Playing an artificial lifeform is a lot of fun -- just ask my Playstation. But one of the many great themes in Star Trek is the technological evolution of artificial intelligence.
We saw hints of this in the "Star Trek: The Original Series" episode “The Ultimate Computer,” written by D.C. (Dorothy) Fontana. It takes a great deal of talent to emulate an intelligent computer program like "Star Trek: Voyager's" The Doctor, played by Robert Picardo, and a fundamental criteria to a successful franchise is to contribute well-intentioned suggestions about such a unique character.
1701News had a chance to sit down with Picardo and chat about nostalgic reminisces, the challenges of playing a computer program and the new or current projects he has on the horizon.
One thing was abundantly clear about Picardo: He has an unexpected playfulness that is indicative of an imaginative and engaging personality. As we made our way back into the greenroom behind the celebrity appearances section at Toronto’s Fan Expo Canada, we chatted about continuing the Star Trek franchise through his participation in the fan-made production "Star Trek: Renegades," and his past roles like the hilarious The Cowboy in the 1983 Joe Dante film, "Innerspace."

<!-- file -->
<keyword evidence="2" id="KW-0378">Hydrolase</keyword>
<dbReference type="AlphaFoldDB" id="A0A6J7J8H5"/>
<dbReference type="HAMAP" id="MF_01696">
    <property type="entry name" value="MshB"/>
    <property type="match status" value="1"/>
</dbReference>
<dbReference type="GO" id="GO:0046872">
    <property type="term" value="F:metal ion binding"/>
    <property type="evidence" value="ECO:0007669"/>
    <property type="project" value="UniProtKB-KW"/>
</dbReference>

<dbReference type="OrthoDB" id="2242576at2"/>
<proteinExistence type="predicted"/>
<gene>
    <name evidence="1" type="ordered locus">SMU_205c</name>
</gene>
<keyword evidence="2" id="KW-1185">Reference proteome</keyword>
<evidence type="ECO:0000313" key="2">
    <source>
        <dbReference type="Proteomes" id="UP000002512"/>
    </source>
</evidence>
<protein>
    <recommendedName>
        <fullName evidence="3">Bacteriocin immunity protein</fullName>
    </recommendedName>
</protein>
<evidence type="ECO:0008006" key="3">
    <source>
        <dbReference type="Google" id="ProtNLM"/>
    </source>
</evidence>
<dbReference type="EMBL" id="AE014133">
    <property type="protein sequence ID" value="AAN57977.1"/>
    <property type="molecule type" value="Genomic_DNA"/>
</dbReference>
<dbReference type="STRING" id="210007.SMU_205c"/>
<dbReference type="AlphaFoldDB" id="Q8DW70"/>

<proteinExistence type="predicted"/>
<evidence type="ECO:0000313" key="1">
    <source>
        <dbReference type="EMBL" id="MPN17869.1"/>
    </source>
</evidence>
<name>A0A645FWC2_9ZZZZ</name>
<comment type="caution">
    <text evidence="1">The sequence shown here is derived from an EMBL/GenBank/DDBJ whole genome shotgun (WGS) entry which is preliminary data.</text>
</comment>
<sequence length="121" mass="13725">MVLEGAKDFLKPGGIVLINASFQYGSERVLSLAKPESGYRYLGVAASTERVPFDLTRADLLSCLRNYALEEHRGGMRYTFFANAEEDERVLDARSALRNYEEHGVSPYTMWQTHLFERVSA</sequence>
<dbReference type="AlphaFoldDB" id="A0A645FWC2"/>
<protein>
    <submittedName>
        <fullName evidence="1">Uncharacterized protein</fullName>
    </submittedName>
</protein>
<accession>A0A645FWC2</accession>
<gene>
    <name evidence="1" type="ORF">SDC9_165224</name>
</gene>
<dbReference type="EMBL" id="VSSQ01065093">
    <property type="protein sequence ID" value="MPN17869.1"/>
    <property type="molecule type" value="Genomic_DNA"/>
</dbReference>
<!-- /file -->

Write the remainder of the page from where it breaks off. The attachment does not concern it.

“That was a peculiar part -- not much on the page and one that involved a lot of creative input, thanks to Joe Dante," Picardp said.
Creative input is a particular forte of Picardo’s. We see his influence in deciding the nature of the Doctor role on "Voyager."
“My personal theory is that he was a new technology -- a flawed technology," he said. "He was outside of the rules of normal Starfleet officer behavior. Instead of being a stalwart, brave and true officer, he could have all sorts of negative qualities; he could be selfish, arrogant, self-involved -- cowardly even, in the face of danger.
"All these negative qualities you wouldn’t see in a Starfleet uniform and then he could rise to the occasion. Then, that gave me the opportunity to over act and under play in rapid succession that made the character fun and unexpected.”
The Doctor is a particular favorite of the fans, that’s not in doubt. You can tell from the fans lined up at Picardo's signing table.